In addition to dealing with shots and crosses, goalkeepers who are competent with their feet can also help their defenders play out of tough situations if they are good enough to deal securely with back-passes and participate in build-up play instead of just kicking the ball long, down the field.

These are some of the questions and areas that need to be evaluated when looking at whether a player can handle the technical aspects of the position.

2.Tactical profile: Can he read the game and make good decisions?

The fact that the goalkeeper plays behind everyone and has a view of the entire field is a great advantage to those that understand what’s unfolding in front of them. Does he understand the game well enough to direct players in front of him with clear, concise and accurate information? Can he make correct decisions under extreme pressure, and can he read the game quickly and accurately enough to put his own players in positions to shut down the opposition’s opportunities before they become dangerous chances?

This requires that the goalkeeper understand the game and will find it to his advantage to spend time as a youth player in positions other than goalkeeper so as to gain an understanding of the mentality and strategy of attacking players. This insight is an advantage to those who put the time in to learn the game as a whole, not just from the perspective of a goalkeeper.

To summarize, if a goalkeeper can be the eyes and conscience of the team as things are happening in front of him he can diffuse many difficult situations before they occur.

3.Psychological profile: Does he have a presence?

If a goalkeeper can instill a sense of confidence in his teammates he is worth his weight in gold.

Does he have a strong and positive body language? Is he mentally strong? Is he brave enough to put himself into situations where there will likely be contact to make a save? Does he have the leadership qualities to direct the players in front of him and take command of situations through action and communication? Can he recover from an error to make a crucial save when the game is on the line? These are questions that players need to be able to answer with a resounding “Yes!” if they are to play with courage and conviction going forward in attack.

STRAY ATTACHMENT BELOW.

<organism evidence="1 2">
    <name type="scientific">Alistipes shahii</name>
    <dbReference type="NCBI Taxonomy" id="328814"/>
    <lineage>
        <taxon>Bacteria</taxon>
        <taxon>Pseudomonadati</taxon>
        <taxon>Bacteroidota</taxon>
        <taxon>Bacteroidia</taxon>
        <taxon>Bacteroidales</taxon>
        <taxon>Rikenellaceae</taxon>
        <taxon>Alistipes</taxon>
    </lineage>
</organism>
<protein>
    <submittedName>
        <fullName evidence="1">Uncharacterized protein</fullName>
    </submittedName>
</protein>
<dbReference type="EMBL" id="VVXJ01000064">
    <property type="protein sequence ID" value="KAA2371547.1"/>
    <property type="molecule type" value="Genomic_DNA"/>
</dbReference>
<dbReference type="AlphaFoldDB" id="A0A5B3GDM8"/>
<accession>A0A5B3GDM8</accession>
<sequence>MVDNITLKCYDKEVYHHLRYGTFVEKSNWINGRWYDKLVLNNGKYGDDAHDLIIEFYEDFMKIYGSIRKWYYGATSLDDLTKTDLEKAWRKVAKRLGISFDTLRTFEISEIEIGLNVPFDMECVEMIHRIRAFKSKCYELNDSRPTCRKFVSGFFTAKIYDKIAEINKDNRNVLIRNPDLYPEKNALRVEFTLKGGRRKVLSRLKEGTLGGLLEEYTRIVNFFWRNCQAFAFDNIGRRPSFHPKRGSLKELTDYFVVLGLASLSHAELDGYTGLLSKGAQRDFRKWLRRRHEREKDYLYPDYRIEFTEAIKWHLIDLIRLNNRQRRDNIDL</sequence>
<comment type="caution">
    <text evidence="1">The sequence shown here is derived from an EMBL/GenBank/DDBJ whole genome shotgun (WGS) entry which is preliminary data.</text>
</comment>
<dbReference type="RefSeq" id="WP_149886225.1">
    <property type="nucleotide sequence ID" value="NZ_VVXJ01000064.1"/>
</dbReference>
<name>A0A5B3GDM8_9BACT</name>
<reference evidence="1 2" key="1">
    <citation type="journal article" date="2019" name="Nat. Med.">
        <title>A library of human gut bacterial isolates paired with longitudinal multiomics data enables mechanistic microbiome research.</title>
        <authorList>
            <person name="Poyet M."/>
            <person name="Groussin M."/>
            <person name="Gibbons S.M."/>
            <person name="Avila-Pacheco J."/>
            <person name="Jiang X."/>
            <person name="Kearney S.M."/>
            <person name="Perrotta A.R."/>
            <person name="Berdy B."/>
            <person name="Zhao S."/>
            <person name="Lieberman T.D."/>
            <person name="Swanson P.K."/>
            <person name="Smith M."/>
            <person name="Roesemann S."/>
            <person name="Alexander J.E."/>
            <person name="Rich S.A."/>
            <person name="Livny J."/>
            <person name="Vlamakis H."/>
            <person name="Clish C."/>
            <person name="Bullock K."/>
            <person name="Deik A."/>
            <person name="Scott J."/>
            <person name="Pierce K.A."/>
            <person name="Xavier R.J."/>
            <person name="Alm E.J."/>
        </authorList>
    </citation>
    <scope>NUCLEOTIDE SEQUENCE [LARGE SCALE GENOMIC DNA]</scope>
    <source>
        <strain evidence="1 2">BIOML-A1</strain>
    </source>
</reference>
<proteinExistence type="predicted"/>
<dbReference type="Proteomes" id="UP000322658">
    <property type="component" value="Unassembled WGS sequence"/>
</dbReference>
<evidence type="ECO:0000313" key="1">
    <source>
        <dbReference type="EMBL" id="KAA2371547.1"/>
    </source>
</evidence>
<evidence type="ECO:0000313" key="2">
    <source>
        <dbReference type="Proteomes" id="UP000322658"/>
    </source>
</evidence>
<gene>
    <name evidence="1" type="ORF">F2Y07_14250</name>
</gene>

These intangibles are what often set the best apart from the rest.

4.Physical profile: Does he look the part?

The physical presence of the goalkeeper becomes a critical element at the advanced levels of the game. Taller, stronger goalkeepers find it easier to control their area, defending crosses and heavy-paced shots. The demands of the position require that the goalkeeper have the ability to move powerfully, especially over short distances and in their jumping and diving actions. Good balance, coordination and agility are also a requirement because of how many times he needs to change speed and direction as he is following the action. His ability to contort his body in space (kinesthetic sense) can also be a major help to the goalkeeper, especially if he is already in motion to make a save and the ball is deflected and changes direction.

So, Who Can Be a Goalkeeper?

At the younger ages, virtually any child can try goalkeeping, and indeed, this is a fundamental means of learning about the game for all players. Serving as a goalkeeper adds appreciation for the challenges of the position, as well as a radically expanded skill set. As children advance within the game, the elements emphasized here become a more stringent formula for measuring the potential of a goalkeeper. As mentioned earlier, the qualities listed in these profiles are all important but what is most crucial is the combination and complementary nature of the qualities. For example, the goalkeeper may lack some top-quality athleticism but may be able to make up for it with a superior ability to understand, read and anticipate action in the game. The composite makeup of the goalkeeper and how he fits into the team’s overall playing style is the overriding factor.


Before the age of twelve there should be very little focus on specialization training as a goalkeeper. At younger ages it is more important for the players to play and train in a variety of positions and even a variety of sports. Why? The reason for playing multiple positions is to develop an understanding of the game as a whole and not just how to defend the goal. Playing and training as a field player will engender in a goalkeeper a different and more varied perspective of the game than if he simply plays as a goalkeeper from day one.

The photos below share ideas for some possession games or games to goal that can be varied to include goalkeepers playing either centrally or as bumpers. When the coach includes restrictions such as passes into feet needing to be played with feet and balls passed in the air needing to be caught, he can now arrange activities and games that incorporate goalkeepers into the session to play and understand the bigger picture of the entire game while incorporating the goalkeepers into team training.

4-vs.-4 plus three with goalkeepers.

2-vs.-2 plus three with goalkeepers (neutral players on one touch).